The road to victory
It’s been more than a month since the start of the special military operation to denazify Ukraine, so it only makes sense for me to give a review of the progress of the operation and discuss its future prospects. In short, the original plan to seize Kiev, Voznesensk, and Harkov with essentially nothing has failed. This is not to say the operation has been a complete failure, but it is to say the original plan was bad and its flaws will reverberate throughout the coming months. The first and most obvious error was the bizarre decision to assault Kiev from the East, via Konotop and Bobrovytsia, without seizing either Chernigov, Sumy, or much of anything in the northern part of the country. This proved to be a disastrous decision, with this front having the largest per capita losses of any of those the Russians opened. There was no point in attempting to reach Kiev from the East, and the assaults on Kiev’s Eastern suburbs proved to be a failure. Luckily, the Russians began to remedy this decision by entering Shostka on March 18 and encircling Chernigov about two weeks ago. The next few weeks will see a cleanup of this sector, including the capture of all the cities of the Desna valley, thus creating a second major Russian-occupied area in Ukraine during this operation (edit: they actually ended up withdrawing from this sector entirely. Do I understand this decision? Yes. Do I agree with it? No.).
The second major error was not making a determined and full assault on Harkov, instead only making limited probes. This proved to be a disastrous decision, with the city being in Ukrainian hands hampering Russian logistics throughout the area in the process.
The third major error was the undermanned and unviable salient into Voznesensk, which was repelled by the Ukrainians and remains the only major successful Ukrainian counteroffensive of the war.
The fourth major error was failing to destroy Ukraine’s airforce and air defenses on the first day (though this was largely remedied over the following weeks) and, more importantly, failure to strike Ukrainian barracks on the first day in the expectation of mass surrenders which never came.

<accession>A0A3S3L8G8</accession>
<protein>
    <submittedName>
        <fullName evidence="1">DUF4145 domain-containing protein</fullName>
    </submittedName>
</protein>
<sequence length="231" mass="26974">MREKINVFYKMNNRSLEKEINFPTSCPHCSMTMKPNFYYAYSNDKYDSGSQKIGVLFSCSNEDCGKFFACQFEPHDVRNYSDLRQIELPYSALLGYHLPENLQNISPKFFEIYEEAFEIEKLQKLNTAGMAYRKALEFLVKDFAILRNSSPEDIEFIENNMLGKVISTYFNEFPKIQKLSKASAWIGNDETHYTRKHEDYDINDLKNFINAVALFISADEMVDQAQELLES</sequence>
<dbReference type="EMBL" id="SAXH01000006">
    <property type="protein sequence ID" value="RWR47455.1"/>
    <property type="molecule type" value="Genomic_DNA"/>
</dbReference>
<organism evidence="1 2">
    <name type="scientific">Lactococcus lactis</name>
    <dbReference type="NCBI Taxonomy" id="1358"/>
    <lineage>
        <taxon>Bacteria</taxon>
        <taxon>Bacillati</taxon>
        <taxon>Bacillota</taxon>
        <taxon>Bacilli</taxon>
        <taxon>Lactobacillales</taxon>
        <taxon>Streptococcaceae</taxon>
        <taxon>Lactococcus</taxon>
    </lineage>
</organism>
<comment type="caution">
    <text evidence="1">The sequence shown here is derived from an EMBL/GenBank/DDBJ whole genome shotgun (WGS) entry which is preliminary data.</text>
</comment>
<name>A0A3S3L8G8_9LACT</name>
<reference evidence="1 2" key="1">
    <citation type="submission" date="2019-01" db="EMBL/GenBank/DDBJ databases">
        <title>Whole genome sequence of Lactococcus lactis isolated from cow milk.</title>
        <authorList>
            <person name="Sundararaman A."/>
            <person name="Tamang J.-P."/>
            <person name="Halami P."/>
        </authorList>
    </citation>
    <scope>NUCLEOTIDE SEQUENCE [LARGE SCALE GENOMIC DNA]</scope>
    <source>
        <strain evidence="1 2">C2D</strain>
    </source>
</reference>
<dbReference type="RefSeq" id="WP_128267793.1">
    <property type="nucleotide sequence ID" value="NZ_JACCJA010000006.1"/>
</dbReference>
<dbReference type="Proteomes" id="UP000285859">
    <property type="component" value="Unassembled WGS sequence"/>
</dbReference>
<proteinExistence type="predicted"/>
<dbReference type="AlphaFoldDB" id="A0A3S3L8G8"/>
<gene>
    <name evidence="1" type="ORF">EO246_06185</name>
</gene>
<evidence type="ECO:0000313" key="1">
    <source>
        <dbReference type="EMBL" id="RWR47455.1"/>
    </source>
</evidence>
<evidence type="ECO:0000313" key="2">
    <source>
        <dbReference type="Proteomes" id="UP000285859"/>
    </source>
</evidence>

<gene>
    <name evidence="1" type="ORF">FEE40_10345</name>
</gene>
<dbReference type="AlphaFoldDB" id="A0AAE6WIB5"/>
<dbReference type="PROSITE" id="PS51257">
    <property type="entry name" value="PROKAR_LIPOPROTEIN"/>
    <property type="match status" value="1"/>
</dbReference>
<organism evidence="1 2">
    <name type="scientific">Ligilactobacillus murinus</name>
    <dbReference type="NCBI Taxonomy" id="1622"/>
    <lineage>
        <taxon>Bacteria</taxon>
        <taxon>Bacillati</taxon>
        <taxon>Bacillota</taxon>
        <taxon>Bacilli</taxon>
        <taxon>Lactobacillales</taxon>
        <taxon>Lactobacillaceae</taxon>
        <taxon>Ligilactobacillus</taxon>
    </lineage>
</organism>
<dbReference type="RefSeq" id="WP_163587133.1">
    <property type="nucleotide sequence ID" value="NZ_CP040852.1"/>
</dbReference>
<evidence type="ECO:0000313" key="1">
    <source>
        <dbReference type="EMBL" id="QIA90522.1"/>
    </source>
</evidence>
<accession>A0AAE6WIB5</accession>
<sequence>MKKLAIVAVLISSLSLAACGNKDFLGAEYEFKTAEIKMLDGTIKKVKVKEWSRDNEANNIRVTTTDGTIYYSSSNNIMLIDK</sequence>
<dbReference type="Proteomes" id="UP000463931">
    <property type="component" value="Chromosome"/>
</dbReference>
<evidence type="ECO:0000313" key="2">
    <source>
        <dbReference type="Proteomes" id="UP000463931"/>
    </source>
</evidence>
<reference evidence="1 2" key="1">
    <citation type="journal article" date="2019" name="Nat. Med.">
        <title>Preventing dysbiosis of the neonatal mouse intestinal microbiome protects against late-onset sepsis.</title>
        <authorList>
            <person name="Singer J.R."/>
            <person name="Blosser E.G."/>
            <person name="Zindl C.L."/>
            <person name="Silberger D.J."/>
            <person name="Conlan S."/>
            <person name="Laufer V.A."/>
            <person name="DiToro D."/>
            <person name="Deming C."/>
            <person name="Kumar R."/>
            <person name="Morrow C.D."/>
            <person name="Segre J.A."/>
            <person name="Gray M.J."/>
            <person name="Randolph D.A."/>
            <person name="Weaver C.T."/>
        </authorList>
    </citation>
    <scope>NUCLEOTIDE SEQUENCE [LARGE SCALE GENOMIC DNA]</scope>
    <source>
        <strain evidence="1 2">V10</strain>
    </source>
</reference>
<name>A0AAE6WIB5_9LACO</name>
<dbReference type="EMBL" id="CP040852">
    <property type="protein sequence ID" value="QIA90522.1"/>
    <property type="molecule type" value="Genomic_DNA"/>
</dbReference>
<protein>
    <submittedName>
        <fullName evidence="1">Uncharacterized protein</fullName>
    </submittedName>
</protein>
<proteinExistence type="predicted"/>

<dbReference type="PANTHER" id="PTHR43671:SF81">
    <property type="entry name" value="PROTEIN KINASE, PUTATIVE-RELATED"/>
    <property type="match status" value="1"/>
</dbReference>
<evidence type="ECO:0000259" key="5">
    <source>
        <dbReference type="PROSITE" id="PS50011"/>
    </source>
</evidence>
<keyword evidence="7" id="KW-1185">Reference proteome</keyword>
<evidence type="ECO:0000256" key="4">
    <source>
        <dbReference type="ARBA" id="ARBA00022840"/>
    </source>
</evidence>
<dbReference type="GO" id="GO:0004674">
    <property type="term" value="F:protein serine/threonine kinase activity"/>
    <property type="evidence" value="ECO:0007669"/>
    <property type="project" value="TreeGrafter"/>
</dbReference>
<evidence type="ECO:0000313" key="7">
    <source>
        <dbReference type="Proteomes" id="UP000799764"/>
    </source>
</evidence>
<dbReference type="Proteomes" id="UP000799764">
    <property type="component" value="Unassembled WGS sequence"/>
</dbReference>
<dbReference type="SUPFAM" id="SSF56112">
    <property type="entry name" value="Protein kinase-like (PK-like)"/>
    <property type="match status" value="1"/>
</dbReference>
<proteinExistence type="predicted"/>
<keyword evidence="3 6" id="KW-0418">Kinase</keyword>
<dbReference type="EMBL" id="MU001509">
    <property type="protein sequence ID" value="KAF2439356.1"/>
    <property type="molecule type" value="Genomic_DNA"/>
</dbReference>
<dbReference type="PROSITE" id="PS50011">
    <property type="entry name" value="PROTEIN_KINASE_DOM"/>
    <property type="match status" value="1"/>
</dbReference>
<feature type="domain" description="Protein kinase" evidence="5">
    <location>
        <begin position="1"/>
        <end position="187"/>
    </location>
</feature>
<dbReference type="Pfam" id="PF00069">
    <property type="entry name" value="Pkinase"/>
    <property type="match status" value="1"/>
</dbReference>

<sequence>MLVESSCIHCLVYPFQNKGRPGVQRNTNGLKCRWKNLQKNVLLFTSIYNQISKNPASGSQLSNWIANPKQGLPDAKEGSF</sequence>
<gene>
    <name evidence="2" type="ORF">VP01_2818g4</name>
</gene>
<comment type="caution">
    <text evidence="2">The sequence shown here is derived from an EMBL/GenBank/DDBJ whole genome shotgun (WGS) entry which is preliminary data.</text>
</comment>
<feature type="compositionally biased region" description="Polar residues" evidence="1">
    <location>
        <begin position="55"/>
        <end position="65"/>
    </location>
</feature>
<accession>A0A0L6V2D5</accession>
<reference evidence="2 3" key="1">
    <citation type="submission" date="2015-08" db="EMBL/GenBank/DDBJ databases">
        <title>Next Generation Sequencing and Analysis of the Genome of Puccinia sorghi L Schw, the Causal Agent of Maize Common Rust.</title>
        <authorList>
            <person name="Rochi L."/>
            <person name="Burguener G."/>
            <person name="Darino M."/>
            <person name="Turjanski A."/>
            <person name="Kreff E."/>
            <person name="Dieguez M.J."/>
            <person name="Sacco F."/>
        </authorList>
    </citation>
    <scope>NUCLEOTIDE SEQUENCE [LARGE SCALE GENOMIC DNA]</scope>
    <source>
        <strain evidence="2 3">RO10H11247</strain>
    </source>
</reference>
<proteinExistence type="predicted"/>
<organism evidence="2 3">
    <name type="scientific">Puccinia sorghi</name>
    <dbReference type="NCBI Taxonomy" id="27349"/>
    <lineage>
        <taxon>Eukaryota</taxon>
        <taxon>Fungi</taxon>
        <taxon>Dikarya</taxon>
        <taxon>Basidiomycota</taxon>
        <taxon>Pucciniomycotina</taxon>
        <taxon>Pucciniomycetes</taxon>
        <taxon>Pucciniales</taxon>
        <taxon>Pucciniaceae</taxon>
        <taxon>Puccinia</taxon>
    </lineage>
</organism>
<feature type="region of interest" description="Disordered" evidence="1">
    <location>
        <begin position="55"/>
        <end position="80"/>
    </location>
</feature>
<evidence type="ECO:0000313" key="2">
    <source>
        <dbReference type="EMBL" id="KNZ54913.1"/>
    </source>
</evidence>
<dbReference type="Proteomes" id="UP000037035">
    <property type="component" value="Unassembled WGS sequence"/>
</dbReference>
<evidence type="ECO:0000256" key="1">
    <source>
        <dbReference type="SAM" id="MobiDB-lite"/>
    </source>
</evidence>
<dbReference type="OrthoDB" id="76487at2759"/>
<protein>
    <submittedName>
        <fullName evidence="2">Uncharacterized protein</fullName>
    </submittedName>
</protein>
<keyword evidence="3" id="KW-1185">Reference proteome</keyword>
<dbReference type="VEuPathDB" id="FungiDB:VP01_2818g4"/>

The fifth major error was allowing Russia to have its foreign currency reserves stolen, which led to a cascade of economic policy errors which have been the cause of most of Russia’s 2022 recession (you think these companies pulled out of Russia for political reasons?).
The land bridge from Donetsk to Crimea proved to be the only front of the Russian offensive which can safely be said to have been fully successful. Mariupol will fall in days.
Map presented on March 25, about ten days out of date at the time.
Luckily, Russian military losses have been attenuated, especially following the near exclusive focus on Mariupol beginning on March 19. The absurd losses of the first two weeks of the special operation will not be repeated.
The road to victory from hereon is simple: double the force numbers, capture the entire North, then encircle the Ukrainan forces in Donbass by capturing Pavlohrad and Lozova. Then move forces into Poltava Oblast and capture that. Then take Harkov. Then move on to capturing Zaporizhzhia and Dnipro. Finally, move on to connect the East with Transdniester by taking Nikolaev. Then finish taking whatever’s left of the East. Following this, encircle Kiev and capture it. Then begin a move onto the West via the South, Kiev, and Belarus’. All this will take the better part of six months. Toward the end, capture Odessa and the Western cities.
On another note, it’s been simply remarkable how thoroughly Nazified Ukraine has become over the past decade. Ukrainians simply can’t help but post bizarre racial theories, comparison of the liberation of their cities to that of Nazi-controlled Hamburg and Warsaw, and post pictures of soldiers with sonnenrads, Hitler pics, and skull patches. Originally even I doubted the extent to which Putin implied Ukraine has been Nazified. No more.